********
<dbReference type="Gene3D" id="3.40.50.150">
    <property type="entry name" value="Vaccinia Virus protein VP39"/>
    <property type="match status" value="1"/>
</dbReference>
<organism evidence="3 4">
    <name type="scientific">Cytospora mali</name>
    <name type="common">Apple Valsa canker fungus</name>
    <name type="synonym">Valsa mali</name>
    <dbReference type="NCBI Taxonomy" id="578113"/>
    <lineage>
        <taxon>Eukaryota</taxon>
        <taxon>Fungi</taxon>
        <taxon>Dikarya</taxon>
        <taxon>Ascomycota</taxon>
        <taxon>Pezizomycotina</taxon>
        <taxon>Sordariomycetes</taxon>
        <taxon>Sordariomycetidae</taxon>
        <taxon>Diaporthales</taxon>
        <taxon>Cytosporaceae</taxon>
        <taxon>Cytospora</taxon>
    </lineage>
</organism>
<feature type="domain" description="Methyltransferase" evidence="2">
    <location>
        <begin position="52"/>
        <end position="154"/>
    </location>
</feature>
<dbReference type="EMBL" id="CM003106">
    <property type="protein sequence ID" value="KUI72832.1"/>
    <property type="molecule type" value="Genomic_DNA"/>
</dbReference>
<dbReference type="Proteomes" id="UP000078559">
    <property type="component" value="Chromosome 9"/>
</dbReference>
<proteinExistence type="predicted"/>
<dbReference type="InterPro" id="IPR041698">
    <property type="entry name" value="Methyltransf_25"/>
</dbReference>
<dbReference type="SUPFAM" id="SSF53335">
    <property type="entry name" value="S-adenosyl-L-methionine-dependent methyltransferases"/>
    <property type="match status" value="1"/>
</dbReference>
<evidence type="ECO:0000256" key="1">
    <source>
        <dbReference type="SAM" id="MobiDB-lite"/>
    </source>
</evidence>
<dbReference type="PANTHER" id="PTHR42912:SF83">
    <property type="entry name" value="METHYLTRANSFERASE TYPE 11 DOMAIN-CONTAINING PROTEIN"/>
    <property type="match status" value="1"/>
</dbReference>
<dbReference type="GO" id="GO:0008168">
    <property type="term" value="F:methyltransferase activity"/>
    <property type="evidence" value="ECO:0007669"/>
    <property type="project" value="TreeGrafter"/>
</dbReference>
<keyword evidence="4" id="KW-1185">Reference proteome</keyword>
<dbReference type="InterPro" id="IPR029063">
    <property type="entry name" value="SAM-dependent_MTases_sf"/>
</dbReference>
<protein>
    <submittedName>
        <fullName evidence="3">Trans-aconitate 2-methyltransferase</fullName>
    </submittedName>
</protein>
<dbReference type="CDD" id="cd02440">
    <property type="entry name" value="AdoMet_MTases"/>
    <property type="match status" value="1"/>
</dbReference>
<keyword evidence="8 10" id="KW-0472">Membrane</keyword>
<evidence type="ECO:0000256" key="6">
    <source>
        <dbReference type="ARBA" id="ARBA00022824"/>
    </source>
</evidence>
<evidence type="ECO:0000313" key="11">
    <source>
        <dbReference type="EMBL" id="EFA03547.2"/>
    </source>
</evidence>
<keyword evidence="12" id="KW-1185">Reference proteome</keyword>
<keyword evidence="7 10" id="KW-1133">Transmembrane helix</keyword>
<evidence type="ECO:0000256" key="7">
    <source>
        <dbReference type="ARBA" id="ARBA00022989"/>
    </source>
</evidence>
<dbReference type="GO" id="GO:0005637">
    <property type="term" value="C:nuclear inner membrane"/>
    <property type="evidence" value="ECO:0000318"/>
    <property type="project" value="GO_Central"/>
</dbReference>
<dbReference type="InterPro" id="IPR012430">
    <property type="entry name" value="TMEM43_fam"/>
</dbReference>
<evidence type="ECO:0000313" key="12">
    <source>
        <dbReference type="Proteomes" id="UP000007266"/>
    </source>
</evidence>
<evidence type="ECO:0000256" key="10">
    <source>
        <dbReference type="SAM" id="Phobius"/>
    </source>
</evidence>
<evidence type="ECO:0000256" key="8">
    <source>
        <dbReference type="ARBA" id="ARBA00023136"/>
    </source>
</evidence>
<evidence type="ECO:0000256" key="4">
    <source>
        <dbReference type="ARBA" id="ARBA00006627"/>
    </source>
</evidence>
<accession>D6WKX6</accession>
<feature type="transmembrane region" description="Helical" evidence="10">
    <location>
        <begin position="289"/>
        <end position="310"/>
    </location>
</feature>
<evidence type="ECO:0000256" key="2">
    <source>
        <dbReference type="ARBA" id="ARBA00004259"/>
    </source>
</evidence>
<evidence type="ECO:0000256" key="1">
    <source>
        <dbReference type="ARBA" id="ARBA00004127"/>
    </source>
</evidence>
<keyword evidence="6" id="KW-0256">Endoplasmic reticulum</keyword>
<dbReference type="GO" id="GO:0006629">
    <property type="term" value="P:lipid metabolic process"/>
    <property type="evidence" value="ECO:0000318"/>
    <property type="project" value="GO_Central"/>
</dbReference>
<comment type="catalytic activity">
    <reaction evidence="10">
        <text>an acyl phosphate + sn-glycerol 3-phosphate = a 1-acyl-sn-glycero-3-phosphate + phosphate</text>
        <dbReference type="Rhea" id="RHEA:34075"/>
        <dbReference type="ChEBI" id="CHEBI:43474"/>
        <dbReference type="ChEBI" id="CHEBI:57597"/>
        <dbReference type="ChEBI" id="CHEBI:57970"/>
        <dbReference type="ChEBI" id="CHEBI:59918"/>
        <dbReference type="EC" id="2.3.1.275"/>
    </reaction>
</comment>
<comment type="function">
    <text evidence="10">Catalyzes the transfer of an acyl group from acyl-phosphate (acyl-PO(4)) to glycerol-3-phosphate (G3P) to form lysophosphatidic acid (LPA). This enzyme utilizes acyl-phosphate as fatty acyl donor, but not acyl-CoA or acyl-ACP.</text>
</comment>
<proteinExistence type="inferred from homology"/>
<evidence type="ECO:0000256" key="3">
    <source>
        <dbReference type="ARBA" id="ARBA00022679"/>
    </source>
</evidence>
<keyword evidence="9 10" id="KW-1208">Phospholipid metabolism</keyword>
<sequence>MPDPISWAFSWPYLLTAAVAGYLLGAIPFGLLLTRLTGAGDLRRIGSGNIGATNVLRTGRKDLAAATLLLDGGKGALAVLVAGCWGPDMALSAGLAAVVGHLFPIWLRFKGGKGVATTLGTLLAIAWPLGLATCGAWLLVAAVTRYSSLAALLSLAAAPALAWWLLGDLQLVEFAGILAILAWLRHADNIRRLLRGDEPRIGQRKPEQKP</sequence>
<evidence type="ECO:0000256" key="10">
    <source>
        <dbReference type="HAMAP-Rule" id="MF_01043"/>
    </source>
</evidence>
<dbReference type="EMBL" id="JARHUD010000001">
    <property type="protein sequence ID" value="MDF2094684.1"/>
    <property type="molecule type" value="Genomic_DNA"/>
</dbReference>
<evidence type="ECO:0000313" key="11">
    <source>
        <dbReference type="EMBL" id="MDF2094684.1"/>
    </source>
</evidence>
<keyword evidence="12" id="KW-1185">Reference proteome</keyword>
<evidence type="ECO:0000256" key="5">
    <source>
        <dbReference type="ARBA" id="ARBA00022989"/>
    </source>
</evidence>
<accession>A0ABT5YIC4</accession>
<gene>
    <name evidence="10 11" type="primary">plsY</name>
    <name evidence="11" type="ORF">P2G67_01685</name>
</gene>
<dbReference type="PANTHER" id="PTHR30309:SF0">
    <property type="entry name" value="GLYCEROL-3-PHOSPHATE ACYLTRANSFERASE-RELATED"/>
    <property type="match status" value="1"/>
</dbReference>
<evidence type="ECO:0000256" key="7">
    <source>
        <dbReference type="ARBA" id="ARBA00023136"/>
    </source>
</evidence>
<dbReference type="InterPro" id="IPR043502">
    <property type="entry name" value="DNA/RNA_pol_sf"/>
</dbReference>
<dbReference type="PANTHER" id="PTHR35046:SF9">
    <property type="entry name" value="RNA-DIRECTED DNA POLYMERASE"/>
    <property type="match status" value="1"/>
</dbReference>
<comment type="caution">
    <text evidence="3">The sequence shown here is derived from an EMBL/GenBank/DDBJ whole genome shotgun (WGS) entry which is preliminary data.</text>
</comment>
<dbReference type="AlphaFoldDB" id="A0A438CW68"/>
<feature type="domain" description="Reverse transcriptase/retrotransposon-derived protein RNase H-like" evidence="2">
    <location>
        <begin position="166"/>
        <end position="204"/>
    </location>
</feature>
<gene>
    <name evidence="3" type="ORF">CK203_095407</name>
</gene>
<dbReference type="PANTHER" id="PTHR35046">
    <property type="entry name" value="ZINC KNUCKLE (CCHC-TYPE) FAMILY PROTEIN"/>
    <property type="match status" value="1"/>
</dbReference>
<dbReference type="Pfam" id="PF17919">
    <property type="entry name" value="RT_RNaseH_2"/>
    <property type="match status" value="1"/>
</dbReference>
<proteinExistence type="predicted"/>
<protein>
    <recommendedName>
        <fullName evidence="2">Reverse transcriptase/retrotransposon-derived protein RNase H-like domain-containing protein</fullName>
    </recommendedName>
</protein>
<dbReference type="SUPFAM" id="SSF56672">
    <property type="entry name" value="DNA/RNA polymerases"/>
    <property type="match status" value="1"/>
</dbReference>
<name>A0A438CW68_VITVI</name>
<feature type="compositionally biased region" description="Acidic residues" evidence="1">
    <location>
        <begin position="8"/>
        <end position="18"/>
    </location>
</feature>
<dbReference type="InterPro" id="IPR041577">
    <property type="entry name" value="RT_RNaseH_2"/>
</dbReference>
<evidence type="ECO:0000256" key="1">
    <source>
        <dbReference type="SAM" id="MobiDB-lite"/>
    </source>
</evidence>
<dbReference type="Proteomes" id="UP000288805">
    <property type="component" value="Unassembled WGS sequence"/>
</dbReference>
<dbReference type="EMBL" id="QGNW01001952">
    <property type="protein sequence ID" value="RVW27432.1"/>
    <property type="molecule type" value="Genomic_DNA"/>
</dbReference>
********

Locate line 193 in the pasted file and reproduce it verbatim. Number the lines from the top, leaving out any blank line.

        <dbReference type="ARBA" id="ARBA00023136"/>